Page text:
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As part of the Year of the Nurse and Midwife 2020, we will be profiling some of our Nursing Team, and nurses and midwives from the Midlands region throughout the year.
This week is Eating Disorder Awareness Week, you can find out more about Elaine Kirwan, Deputy Chief Nurse for Mental Health Service at Birmingham Women and Children’s Hospital who has previously been nominated for awards for her work with Eating Disorder services.
On a typical day
My day starts at 6.30am. Usually a call from one of our amazing mental health nurses re escalation re on call issues, and perhaps a text usually from the lovely nurse Avella keeping me on my toes early riser she will give me the general temperature for how staff are feeling
Onwards its a day of meeting internal and external people, acting as representative for nurses within our mental health, but mostly demonstrating how we as a system work in partnership with a range of other professionals to break down barriers and come together to care for the young people of Birmingham.
Tell us how you have made a difference as a nurse or midwife
I am a passionate advocate for all the young people of Birmingham and their families. I’m not afraid to challenge, I inspire and create space for staff to achieve their full potential, recognising talent and kindness in people.
Leading with the first youth expert by experience group and even larger clinical groups, we inspired and created a compelling vision to produce what is now the first 0-25 Mental Health Consortium model of care in England. After a difficult start this is becoming an innovative high-quality model of 0-25 mental health care. The model has a place in the NHS Long-Term Plan and is as exemplar of innovation and really something for our trust to celebrate.
What inspired you to go into nursing/midwifery? What would you say to a young person interested in a career in nursing & midwifery?
At school I was offered work experience placement in a Special school for children with moderate/ severe disability. I was fascinated by the staff’s ability to be inclusive; to have the care and compassion for ALL the children and families, many who were vulnerable and struggled to fit in with life, but here they were inspiring children and families to have hope.
It was here where I discovered my calling to Mental Health Nursing, I found myself moved by patient stories rooted in similar life experiences that had set me on my own path.
As I reflect, I look back at what motivates me and reinforces my genuine love of our NHS.
This was highlighted when a close relative passed away and more recently when my son was seriously ill requiring an operation it is this; highly skilled committed clinicians supported by effective leadership to do what they do best, giving both the gift of life and providing compassionate care at the end of life.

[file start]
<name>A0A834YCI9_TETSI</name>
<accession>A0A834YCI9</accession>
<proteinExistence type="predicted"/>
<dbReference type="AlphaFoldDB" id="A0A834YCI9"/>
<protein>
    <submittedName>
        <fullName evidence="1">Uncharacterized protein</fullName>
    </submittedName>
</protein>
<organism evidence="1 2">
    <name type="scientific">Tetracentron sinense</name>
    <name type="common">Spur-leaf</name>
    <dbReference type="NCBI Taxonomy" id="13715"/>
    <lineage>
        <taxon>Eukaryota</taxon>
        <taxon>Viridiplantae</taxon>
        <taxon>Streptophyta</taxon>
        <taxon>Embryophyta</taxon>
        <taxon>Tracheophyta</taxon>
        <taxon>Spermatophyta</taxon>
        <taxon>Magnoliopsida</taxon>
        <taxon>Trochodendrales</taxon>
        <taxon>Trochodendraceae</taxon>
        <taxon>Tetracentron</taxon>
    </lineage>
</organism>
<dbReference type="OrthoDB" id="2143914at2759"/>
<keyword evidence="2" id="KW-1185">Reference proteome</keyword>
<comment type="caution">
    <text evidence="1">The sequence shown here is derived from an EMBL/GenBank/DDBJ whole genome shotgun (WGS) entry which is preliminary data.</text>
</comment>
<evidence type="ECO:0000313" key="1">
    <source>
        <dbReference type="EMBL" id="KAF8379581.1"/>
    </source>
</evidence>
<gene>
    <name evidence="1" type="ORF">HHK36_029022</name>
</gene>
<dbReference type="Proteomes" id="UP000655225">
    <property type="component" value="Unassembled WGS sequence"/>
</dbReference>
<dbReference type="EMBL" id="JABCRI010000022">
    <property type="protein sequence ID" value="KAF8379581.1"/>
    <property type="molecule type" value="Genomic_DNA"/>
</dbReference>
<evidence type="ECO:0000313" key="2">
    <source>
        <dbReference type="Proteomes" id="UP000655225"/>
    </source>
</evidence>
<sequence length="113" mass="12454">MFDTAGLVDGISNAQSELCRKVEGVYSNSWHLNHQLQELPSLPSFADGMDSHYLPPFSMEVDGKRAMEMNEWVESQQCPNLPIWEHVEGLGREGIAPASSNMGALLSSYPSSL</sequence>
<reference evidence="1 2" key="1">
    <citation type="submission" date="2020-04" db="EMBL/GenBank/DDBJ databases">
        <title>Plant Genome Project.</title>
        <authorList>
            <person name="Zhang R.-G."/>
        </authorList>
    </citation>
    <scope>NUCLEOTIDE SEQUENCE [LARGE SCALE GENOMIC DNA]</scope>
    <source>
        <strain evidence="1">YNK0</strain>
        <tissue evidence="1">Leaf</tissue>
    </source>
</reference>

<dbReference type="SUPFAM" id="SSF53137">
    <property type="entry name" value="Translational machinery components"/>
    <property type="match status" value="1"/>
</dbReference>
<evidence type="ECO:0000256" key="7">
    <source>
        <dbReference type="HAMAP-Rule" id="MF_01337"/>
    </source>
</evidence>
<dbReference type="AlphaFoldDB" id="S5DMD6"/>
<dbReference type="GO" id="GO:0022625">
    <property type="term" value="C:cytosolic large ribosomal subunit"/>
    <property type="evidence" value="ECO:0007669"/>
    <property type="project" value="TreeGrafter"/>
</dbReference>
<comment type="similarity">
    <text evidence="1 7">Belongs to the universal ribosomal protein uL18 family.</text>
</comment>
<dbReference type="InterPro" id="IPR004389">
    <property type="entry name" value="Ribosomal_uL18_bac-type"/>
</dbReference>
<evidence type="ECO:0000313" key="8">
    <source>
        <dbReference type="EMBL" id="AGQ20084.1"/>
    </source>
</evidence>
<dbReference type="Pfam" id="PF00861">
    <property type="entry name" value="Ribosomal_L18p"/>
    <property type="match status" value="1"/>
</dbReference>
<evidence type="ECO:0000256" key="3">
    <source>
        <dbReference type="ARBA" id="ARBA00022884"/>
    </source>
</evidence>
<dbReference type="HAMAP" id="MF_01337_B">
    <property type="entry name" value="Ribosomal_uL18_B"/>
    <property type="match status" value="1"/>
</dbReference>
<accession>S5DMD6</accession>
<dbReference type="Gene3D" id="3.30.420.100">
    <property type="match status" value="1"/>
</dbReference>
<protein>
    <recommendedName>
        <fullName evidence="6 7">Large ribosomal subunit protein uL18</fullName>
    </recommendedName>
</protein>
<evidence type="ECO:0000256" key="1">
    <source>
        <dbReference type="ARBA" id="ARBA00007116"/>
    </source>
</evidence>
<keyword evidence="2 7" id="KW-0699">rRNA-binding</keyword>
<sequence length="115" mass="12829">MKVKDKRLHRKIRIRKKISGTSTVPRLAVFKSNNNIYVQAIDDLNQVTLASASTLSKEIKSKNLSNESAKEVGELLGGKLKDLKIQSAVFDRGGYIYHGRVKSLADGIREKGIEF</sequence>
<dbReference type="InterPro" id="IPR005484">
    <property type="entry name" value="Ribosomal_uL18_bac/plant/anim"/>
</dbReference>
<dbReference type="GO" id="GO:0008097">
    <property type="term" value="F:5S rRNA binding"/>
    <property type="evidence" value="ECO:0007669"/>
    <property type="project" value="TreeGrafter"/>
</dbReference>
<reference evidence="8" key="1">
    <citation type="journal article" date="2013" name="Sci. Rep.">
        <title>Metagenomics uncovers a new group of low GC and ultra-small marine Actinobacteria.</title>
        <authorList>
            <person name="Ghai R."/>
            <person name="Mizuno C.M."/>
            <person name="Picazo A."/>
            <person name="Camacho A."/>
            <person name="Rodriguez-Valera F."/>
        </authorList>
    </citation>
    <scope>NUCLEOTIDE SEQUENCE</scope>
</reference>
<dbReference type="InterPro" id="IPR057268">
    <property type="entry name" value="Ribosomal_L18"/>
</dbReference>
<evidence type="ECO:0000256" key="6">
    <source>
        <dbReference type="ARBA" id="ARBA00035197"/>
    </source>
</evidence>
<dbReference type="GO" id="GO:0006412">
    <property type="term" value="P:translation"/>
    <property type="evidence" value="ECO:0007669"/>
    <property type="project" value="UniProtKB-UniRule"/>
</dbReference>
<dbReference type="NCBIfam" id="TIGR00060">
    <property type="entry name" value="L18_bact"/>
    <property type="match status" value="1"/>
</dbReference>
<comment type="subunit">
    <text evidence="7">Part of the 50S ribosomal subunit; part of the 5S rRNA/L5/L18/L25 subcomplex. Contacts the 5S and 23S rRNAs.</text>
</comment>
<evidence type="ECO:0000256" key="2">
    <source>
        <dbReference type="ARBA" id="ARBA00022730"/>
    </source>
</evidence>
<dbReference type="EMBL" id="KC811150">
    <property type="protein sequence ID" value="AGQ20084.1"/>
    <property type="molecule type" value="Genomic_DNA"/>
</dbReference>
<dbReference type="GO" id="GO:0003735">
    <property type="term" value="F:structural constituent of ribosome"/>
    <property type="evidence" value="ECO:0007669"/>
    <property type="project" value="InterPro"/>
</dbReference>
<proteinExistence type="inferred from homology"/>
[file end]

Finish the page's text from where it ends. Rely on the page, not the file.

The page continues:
I would say to a young person interested in a career in nursing that I am just about the luckiest person in the world to get to do what I do! Care and compassion are two of the greatest gifts you can give…
To me nursing will be one of the most rewarding things you will do in your life – Be brave, because it can be tough be kind and courteous and be the best version of yourself – Dream big! never stop learning there is a big wide world of opportunities in mental health and learning disability nursing …and if you make a positive difference to just one person, then you have made it …and have some fun!
Are there any good nursing/midwifery projects/ innovations happening in your organisation or region that you’d like to share?
We are focusing on developing new nurse leaders within our workforce across all areas. Revisiting what it means to be a mental health and learning disability nurse in the new care models schools and communities, more research roles –
We have programmes of training recognising talent amongst our nurses and developing a future workforce plan that provides opportunity for career progression, through both a clinical and research pathways.
We are embarking on a journey with New Care Models and Provider Collaberitives – this will really see a change in the way we integrate and work together for the greater good – our systems leadership will be challenged and we are working towards preparing new nurse leaders for this next chapter of the NHS Long Term Plan and mental health ambitions.
Did you train in another country or have you had any experience of nursing abroad?
I did not train in another country; however I did live and work in Canada for a period of time, working with mental health services it was a very precious time working across communities and new systems of nursing.
Have you won any awards or recognitions for your nursing or midwifery role?
I was nominated by patients and families for my work in Eating disorders ..that was a long time ago! I prefer to nominate!!
Tell us your funniest or amusing work-related story or anecdote / most memorable moment
Best presentation moment!
I was due to present at a very serious finance meeting lots of important people – it was on the same day as the day I meet all the nursing teams to give Christmas gifts and say thank you –now it is tradition and expectation that we dress in Christmas attire and we really go to town! Myself and colleague were running so late that I didn’t get time to change and had to rush to be there on time – I entered the room dressed as the most elaborate Christmas Elf with my colleague dressed as a Reindeer and a recording that we couldn’t switch off that sang jingle bells every time I moved whilst presenting! Was mortified! Relationships allowed lots of smiles and a round of ‘jingle bells’ at the end And a business case approval!